Tag Archives: Storage

SNIA Releases Data Protection Guidance for Storage Pros


Data storage professionals may not be accustomed to dealing with data security and privacy issues like due diligence, but with the European Union’s General Data Protection Regulation about to take effect, many will need to learn some new concepts.

That’s what makes a new white paper from the Storage Networking Industry Association especially timely, Eric Hibbard, chair of SNIA’s Security Technical Work Group, told me in an interview. SNIA, a nonprofit focused on developing storage standards and best practices, put together a document that provides guidance on data protection, specifically as it relates to storage.

“The storage industry has for many years has been insulated from having to worry about traditional security and to a less degree, the privacy issues,” Hibbard said. “With GDPR, the definition of a data breach moved from unauthorized access to include things like unauthorized data destruction or corruption. Why is that important to storage professionals? If you make an update to a storage system that causes corruption of data, and if that’s only copy of that data, it could constitute a data breach under GDPR. That’s the kind of thing we want to make sure the storage industry and consumers are aware of.”

The GDPR, which sets mandatory requirements for businesses, becomes enforceable May 25. It applies to any business storing data of EU citizens.

The white paper builds on the ISO/IEC 27040 storage security standard, which doesn’t directly address data protection, by providing specific guidance on topics such as data classification, retention and preservation, data authenticity and integrity, monitoring and auditing, and data disposition/sanitization.

For example, the issue of data preservation, retention, and archiving is barely touched on in the standard, so the paper expands on that and explains what the potential security issues are from a storage perspective, said Hibbard, who holds several certifications, including CISSP-ISSAP, and serves roles in other industry groups such as the Cloud Security Alliance.

The paper explains the importance of due diligence and due care – concepts that storage mangers aren’t used to dealing with, Hibbard said.

“In many instances, the regulations associated with data protection of personal data or PII (privacy) do not include details on the specific security controls that must be used,” SNIA wrote in its paper. “Instead, organizations are required to implement appropriate technical and organizational measures that meet their obligations to mitigate risks based on the context of their operations. Put another way, organizations must exercise sufficient due care and due diligence to avoid running afoul of the regulations.”

Failure to take steps to understand and address data exposure risks can demonstrate lack of due care and due diligence, the paper warns, adding: “Storage systems and ecosystems are such integral parts of ICT infrastructure that these concepts frequently apply, but this situation may not be understood by storage managers and administrators who are responsible and accountable.”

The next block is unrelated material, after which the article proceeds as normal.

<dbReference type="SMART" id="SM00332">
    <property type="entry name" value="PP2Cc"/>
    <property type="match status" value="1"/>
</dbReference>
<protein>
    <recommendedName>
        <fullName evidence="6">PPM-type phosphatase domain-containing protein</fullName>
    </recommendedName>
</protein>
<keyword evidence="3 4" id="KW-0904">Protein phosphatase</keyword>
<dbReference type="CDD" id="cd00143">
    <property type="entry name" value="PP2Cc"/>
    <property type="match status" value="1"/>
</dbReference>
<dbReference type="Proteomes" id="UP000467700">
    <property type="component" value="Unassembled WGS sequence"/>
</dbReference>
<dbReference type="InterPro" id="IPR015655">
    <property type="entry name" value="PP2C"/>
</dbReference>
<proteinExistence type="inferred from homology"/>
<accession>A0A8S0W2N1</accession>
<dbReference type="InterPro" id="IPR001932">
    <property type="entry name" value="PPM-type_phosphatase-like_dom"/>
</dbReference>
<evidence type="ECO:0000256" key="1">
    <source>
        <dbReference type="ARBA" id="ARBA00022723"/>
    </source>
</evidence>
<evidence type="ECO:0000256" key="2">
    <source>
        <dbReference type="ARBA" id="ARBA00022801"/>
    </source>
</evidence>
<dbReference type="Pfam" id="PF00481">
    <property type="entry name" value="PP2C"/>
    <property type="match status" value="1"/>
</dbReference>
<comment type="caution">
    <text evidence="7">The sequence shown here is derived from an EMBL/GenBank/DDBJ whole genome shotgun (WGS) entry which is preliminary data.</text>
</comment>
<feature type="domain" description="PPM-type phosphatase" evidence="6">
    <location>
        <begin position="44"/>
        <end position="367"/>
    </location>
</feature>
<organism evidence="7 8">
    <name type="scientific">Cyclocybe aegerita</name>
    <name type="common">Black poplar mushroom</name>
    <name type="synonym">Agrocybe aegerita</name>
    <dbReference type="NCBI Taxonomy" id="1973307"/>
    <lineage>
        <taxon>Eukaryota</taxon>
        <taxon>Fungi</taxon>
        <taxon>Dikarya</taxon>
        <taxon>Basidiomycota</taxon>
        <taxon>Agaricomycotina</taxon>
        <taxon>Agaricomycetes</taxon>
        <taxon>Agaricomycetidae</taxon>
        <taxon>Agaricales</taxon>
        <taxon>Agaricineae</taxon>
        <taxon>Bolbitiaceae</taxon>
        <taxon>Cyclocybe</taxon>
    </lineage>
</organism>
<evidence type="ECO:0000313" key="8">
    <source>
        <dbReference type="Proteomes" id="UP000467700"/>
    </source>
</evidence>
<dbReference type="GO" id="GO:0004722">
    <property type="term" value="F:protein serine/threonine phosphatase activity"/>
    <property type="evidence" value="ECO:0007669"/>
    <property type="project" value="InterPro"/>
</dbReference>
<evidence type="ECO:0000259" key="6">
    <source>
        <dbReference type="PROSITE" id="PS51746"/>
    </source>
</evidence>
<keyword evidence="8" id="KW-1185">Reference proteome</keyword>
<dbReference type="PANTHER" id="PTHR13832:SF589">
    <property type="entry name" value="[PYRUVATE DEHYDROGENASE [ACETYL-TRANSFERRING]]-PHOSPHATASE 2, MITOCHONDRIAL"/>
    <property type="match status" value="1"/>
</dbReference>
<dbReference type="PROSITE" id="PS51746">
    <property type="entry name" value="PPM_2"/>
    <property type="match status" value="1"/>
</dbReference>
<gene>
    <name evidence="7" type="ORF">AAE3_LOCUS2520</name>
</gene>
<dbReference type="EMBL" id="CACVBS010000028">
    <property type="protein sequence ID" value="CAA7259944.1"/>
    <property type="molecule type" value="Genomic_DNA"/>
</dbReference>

One of the components of due diligence is data disposition and sanitization. “When you’re done with data, how do you make sure it actually goes away so that it doesn’t become a source of a data breach?” Hibbard said.

The SNIA paper spends some time defining data protection, noting that the term means different things depending on whether someone works in storage, privacy, or information security. SNIA defines data protection as “assurance that data is not corrupted, is accessible for authorized purposes only, and is in compliance with applicable requirements.”

The association’s Storage Security: Data Protection white paper is one of many it produces, which are freely available. Others papers cover topics such as cloud storage, Ethernet storage, hyperscaler storage, and software-defined storage.



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Flash Storage Adoption in the Enterprise


We’ve heard for a while that flash storage is going mainstream, but how are companies actually using it and what results are they getting? A new report by IT analyst firm Evaluator Group sheds light on enterprise adoption of solid-state storage and why the technology has become so popular.

The firm, which specializes in analysis of data storage and information management, surveyed larger enterprises with more than 1,000 employees that had already deployed all-flash systems. That kept the study focused on organizations with first-hand experience with solid-state storage, Randy Kerns, senior strategist and analyst at Evaluator Group, told me in an interview. After the survey, which was conducted across various vertical markets, analysts interviewed many of the participants to get deeper insight.

Evaluator Group found that most of those surveyed bought all-flash arrays with the goal of speeding database performance so that certain applications ran faster. “The majority of them justified paying extra based on getting the databases to run faster,” Kerns said.

Another top use case was accelerating virtual machine environments, which involves supporting more virtual machines per physical server due to the improved performance with solid-state technology, he said.

Enterprises reported strong results with their flash storage deployments, the study found.

“In all cases, they got what they expected and more, to the point that they added additional workloads that weren’t performance demanding…They had more capabilities than they planned on, so they added more workloads to their environment,” Kern said. “And the future is adding more workloads or buying more all-flash systems for putting more workloads on.”